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networkn:

 

Firstly, congratulations on your new house, being a house owner is an exciting time. 

 

Secondly, I think you are going about saving money, the entirely wrong way. As someone else commented, non-standard electrical type stuff is just asking for trouble.

 

 

To be very clear this is not about saving money - rather to see what is possible technically. I am fully aware and expect this will be a multitude more expensive than a traditional AC system.

 

Am also completely open to falling back onto AC if it doesn't work out.






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  Reply # 1835030 1-Aug-2017 15:11
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Zeon:

 

networkn:

 

Firstly, congratulations on your new house, being a house owner is an exciting time. 

 

Secondly, I think you are going about saving money, the entirely wrong way. As someone else commented, non-standard electrical type stuff is just asking for trouble.

 

 

To be very clear this is not about saving money - rather to see what is possible technically. I am fully aware and expect this will be a multitude more expensive than a traditional AC system.

 

Am also completely open to falling back onto AC if it doesn't work out.

 

 

I apologise, I misunderstood. 

 

I'd strongly recommend consulting an electrical engineer, is my only advice then, along with my best wishes for your project. 

 

 


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  Reply # 1835032 1-Aug-2017 15:13
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Is that main house floor plan been redesigned? Just that that lounge looks incredibly small and tight. It is also weird that you have a pool table in that living space that takes up half the room! When you could have a larger kitchen (and with a window) and larger living room. It would almost be better value to build a shed or garage for the pool table if you like pool that much, as you should be able to make far better use of the space in that living area.


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  Reply # 1835047 1-Aug-2017 15:33
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jimbob79:

Check this out. It will give you some basic answers to your questions

 

http://www.calculator.net/voltage-drop-calculator.html?material=copper&wiresize=84.22&voltage=48&phase=dc&noofconductor=1&distance=10&distanceunit=meters&amperes=1&x=76&y=22

 

 

Beat me to it. There's a reason why power transmission is done via HVDC, the losses at low voltage are going to be considerable, so you'll need to feed in rather more than 12V at the source and possibly boost it or use multiple feed points so the voltage at the far end doesn't drop too low. Alternatively, put a UBEC everywhere you need to power things so you get a fixed output voltage from whatever's left by the time it gets to that location. I've got a bunch of 5V-powered stuff that I feed from a 12V outdoors power supply via individual UBECs that take whatever's left at the input and convert it to regulated 5V output, whether the input is 12V or 10V or 8V.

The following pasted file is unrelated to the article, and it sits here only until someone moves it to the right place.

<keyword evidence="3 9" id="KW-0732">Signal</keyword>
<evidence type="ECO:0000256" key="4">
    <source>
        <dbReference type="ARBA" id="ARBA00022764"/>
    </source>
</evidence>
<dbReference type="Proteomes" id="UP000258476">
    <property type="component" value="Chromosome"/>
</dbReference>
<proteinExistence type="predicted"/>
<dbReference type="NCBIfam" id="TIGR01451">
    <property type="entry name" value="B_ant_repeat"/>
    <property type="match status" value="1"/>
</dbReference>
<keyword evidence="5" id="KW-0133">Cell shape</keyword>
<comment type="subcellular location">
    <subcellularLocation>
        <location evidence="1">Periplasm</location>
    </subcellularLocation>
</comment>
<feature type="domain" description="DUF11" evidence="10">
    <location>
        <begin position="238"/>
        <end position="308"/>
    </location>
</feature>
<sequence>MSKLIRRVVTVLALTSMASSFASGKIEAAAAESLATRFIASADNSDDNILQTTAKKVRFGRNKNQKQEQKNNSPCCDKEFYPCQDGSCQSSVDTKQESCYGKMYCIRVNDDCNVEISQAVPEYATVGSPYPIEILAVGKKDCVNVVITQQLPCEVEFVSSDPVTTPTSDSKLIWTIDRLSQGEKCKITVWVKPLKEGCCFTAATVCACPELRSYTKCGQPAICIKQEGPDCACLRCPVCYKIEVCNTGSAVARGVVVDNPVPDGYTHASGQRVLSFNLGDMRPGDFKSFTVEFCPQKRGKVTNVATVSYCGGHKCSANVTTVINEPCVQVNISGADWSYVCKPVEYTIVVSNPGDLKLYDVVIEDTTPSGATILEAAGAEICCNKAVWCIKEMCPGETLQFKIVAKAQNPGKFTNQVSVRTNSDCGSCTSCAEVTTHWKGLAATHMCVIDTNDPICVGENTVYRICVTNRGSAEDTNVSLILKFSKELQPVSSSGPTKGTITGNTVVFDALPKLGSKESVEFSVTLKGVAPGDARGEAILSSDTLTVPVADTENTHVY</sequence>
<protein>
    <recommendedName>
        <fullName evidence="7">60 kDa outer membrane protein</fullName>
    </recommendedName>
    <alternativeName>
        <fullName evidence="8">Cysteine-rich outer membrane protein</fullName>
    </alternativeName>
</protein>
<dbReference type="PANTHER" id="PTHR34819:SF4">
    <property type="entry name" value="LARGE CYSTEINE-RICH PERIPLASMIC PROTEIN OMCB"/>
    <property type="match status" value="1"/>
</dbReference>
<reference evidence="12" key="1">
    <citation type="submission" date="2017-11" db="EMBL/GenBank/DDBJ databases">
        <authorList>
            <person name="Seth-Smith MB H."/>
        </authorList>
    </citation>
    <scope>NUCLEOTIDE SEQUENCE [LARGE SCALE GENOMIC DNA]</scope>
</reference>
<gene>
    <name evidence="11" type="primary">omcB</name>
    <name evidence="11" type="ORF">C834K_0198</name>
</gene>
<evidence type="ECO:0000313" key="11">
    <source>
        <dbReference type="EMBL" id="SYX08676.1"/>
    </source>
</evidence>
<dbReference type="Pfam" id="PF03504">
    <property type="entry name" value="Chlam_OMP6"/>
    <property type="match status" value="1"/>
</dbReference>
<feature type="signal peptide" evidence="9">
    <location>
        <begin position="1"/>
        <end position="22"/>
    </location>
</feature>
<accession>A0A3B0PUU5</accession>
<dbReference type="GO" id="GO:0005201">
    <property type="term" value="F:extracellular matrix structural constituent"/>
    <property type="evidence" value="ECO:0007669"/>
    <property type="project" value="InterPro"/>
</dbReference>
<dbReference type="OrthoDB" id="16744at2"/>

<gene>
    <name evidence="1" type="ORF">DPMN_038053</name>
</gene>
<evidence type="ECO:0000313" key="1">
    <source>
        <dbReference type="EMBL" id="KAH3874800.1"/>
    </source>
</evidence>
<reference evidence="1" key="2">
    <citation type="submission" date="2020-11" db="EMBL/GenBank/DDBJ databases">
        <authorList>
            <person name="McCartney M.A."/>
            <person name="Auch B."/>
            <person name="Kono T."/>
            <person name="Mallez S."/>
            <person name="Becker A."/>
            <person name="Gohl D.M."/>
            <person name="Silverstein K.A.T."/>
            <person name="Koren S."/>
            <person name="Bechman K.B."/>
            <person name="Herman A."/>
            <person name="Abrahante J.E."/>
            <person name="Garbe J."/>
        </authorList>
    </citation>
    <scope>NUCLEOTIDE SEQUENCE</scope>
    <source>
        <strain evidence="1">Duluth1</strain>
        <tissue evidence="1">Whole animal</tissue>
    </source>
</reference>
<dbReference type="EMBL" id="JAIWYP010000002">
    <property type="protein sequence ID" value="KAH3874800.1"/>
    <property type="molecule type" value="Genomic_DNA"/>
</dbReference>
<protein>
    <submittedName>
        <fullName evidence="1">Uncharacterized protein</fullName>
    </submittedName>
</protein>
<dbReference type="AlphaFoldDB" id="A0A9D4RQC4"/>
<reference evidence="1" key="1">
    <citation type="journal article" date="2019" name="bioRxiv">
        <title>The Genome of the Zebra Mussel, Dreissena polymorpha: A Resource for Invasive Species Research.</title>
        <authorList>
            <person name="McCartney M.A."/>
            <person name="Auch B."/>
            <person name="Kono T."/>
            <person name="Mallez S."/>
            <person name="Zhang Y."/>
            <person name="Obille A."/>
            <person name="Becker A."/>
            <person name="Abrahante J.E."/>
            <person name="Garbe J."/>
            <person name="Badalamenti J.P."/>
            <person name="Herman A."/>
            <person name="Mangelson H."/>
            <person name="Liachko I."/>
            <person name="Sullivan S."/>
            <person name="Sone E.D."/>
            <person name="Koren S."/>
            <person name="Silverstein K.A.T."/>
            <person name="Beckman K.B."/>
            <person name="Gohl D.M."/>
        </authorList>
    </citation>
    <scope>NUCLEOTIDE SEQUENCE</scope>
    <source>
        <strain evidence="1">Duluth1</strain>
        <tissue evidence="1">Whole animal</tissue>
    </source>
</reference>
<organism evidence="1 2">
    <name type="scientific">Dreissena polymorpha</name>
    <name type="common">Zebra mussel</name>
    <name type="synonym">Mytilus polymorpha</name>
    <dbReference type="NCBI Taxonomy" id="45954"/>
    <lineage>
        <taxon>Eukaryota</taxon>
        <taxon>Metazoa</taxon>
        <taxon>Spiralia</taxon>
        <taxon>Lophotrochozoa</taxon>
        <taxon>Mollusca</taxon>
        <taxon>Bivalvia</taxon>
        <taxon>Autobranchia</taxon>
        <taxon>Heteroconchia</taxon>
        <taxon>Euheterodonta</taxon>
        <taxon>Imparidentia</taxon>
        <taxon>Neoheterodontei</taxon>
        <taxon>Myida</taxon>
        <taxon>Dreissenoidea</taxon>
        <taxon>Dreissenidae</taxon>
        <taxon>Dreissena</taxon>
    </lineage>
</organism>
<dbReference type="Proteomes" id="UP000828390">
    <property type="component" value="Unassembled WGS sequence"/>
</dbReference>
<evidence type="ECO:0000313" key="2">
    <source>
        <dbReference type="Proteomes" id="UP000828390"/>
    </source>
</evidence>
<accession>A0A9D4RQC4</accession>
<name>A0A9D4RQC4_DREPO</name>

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  Reply # 1835063 1-Aug-2017 15:44
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mattwnz:

Is that main house floor plan been redesigned? Just that that lounge looks incredibly small and tight. It is also weird that you have a pool table in that living space that takes up half the room! When you could have a larger kitchen (and with a window) and larger living room. It would almost be better value to build a shed or garage for the pool table if you like pool that much, as you should be able to make far better use of the space in that living area.

 

 

Ah, so I'm not the only one who thinks that. In particular the "lounge" is miniscule, it's only slightly larger than the bathroom, and overall things look really cramped. What you could do is buy a roll of safety marking tape and lay out the plan at full scale (including the furniture) in a field in some local park to get a feel for how restrictive things are going to be. You've also got the kitchen as a chokepoint, the only way to the bathroom is through the kitchen, but the cooking area and I assume where the fridge will go are positioned such that anyone using them will block access through there. The layout just seems like something that would get frustrating quite quickly.

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  Reply # 1835069 1-Aug-2017 15:55
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ubergeeknz:

 

Doesn't make sense IMO.  DC @ 50v is going to need heavy cables, power supplies are going to be more expensive, 50VDC is still fairly dangerous, straying from standards, fire hazard, etc etc

 

If you decide to go ahead anyway, you would want an electrical engineer to look this over and suitably qualified persons to do the work.